Market Monitor: March Mid-Month Update

Headlines and Highlights
  • Fed poised to hold firm as inflation tops forecasts: Inflation rose more than expected in February, reinforcing that the Federal Reserve is still likely months away from reducing interest rates. The Fed is all but certain to forgo a rate cut at its meeting on Wednesday after the consumer price index (both headline and core measures) climbed 0.4% last month. That left the CPI’s annual rate at 3.2% (3.8% for core), remaining stubbornly above the Fed’s 2% target.
  • International, U.S. stocks move higher: Overseas benchmarks have narrowed the performance gap with their U.S. peers this month, with international developed markets adding 2.0% (now +4.5% for the year to date) compared to 0.5% for the Standard & Poor’s 500 (+7.6% YTD). The S&P has notched three more record closes to reach 17 all-time highs in the year’s first 50 trading days, the most since 1998. Energy stocks jumped 6% to become the market’s top-performing sector in 2024 amid a 14% rise in oil prices. Small caps continue to lag for the month (-0.7%) and year (+0.9%). Bond benchmarks are mixed this month and REITS continue to struggle.
  • The era of negative rates is over: Negative interest rates, the unconventional monetary policy tool deployed by numerous government banks worldwide to stimulate their economies in recent years, have ended. The Bank of Japan, the last central bank with negative rates, moved off them on Tuesday after eight years. Central banks in Sweden, Switzerland and the eurozone also had negative rates, but Europe’s decade-long experiment with negative rates ended in 2022.
Chart of Interest

market monitor

End of an era:  Central banks’ experiment with negative rates lasted for a decade.
Sources: The Wall Street Journal, FactSet

Key Takeaways
  • Market expectations for Fed rate cuts continue to decline. The majority of traders in federal funds futures anticipate three cuts of a quarter-percentage-point by the end of 2024, according to the CME FedWatch Tool. That is down from four cuts a month ago and six as recently as mid-January.
  • Unemployment rose to a two-year high of 3.9% last month but remained under 4% for a 25th consecutive month, the longest such stretch since the 1960s. Combined with 275,000 jobs added, the latest data pointed to a softening but still-healthy labor market. A moderating employment market should help keep the Fed on track to cut rates this year.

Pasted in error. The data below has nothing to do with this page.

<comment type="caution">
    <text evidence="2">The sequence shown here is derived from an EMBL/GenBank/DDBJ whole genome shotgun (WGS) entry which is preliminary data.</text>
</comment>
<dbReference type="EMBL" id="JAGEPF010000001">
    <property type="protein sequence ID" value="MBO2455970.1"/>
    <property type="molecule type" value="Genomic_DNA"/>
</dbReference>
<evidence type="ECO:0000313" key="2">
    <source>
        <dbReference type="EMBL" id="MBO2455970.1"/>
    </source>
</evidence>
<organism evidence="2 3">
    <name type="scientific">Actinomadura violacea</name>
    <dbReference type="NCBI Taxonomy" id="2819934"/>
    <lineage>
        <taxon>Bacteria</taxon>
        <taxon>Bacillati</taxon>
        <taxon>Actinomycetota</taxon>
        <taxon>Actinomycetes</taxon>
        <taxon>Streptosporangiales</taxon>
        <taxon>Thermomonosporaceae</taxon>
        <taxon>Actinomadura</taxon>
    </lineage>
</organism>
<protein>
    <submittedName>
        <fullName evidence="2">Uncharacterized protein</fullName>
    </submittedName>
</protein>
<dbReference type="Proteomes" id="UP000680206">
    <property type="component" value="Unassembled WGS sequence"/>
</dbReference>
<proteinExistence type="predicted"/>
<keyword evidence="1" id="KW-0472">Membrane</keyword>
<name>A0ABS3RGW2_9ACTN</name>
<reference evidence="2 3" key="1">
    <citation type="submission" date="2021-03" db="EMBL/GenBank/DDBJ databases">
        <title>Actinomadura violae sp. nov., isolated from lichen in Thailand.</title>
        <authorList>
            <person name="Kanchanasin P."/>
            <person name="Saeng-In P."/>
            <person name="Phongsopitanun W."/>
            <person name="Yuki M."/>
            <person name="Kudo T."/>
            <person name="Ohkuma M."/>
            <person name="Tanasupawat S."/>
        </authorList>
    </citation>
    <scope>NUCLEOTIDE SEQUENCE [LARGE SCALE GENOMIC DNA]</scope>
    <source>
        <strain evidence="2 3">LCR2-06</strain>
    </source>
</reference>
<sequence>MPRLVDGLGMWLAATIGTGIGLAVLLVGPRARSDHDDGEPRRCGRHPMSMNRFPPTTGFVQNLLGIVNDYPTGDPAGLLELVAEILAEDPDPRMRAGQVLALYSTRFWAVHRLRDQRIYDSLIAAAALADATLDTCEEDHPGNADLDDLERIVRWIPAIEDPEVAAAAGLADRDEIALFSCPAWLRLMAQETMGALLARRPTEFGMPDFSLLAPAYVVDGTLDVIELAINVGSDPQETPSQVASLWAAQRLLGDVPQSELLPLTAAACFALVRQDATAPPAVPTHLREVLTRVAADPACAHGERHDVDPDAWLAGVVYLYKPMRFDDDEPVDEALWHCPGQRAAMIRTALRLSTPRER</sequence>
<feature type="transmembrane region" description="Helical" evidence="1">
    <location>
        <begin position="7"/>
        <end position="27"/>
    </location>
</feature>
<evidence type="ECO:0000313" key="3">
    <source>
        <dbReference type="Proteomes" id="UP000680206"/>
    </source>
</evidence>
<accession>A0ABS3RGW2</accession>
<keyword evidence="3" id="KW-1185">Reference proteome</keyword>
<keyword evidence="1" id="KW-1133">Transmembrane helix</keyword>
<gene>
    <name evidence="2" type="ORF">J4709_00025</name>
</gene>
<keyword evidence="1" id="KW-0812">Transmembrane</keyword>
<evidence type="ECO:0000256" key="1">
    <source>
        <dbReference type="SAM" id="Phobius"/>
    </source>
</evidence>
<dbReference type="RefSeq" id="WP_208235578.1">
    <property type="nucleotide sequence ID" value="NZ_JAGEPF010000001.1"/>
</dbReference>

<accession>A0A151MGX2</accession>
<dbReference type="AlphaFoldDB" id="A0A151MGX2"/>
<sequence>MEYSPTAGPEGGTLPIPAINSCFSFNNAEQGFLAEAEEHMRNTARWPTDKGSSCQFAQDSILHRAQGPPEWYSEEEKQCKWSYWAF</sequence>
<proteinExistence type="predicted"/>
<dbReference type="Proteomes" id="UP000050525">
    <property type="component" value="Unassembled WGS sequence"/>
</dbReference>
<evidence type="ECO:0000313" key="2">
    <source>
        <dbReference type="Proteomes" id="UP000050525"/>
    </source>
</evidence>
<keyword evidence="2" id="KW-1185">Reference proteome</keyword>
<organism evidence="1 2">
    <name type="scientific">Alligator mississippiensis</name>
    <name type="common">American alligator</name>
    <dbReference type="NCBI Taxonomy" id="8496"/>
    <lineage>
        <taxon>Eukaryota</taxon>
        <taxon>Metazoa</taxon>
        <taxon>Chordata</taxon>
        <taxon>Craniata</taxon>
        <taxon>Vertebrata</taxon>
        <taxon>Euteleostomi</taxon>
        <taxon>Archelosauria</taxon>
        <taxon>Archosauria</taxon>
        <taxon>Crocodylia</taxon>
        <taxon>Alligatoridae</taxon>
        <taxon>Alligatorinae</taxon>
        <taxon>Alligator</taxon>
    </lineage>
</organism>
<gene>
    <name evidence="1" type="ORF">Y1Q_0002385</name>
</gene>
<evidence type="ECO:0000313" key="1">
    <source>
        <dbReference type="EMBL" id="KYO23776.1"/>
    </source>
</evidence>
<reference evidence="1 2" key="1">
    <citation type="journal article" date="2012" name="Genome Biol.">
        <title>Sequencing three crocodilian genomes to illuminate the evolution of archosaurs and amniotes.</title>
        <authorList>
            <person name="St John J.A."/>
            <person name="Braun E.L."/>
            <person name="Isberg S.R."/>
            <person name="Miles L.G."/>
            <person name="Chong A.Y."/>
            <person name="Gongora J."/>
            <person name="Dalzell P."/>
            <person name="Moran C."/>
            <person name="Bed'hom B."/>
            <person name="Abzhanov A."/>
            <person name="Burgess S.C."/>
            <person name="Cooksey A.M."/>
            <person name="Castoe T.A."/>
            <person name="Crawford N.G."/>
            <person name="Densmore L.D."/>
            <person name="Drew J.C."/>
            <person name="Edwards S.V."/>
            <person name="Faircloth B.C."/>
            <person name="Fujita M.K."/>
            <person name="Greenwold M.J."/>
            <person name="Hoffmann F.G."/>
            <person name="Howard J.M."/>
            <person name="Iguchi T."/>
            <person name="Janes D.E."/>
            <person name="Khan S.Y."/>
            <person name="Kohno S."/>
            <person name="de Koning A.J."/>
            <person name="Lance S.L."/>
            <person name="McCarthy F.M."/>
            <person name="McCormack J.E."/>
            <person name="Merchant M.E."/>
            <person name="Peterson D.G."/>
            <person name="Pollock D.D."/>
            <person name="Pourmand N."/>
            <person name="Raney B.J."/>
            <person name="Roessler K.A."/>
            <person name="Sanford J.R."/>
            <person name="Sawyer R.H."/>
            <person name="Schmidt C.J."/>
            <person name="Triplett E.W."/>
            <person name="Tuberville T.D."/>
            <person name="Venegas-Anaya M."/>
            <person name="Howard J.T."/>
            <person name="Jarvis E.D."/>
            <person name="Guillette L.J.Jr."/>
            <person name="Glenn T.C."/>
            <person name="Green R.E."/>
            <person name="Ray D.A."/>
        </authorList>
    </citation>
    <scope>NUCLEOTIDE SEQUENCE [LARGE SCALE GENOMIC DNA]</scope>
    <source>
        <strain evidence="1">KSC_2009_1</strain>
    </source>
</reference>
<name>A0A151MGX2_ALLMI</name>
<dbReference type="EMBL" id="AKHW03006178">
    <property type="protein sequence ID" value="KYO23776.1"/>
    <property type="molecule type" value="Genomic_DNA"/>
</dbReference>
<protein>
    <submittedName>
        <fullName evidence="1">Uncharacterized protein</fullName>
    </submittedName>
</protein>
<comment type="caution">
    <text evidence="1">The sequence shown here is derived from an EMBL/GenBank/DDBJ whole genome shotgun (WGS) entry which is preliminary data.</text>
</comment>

• U.S. consumer confidence declined last month but there has yet to be a meaningful slowdown in spending, which accounts for two-thirds of the economy. Americans stepped up their spending last month, nudging retail sales up 0.6% year-over-year following a 1.1% decrease in January that raised concerns about their staying power in the face of persistent inflation.
  • A partial U.S. government shutdown may occur briefly this weekend as Congress continues to wrangle over spending priorities. The latest in a series of agreements on short-term funding was reached Monday night but may not be finalized before funds for a large swath of the federal government expire on Friday. Struggling to reach agreement on 2024 spending since the fiscal year began last October, congressional leaders have been relying on a series of stopgap bills to keep federal agencies funded.
  • The national debt has grown at a faster pace in recent months, rising $1 trillion about every 100 days to exceed $34 trillion. Treasury Secretary Janet Yellen says the government’s growing debt burden remains under control and points to the government’s interest payments representing about 2% of GDP, in line with the historical average since 1960. The rising debt is a concern for the future economy but has little current impact on markets.

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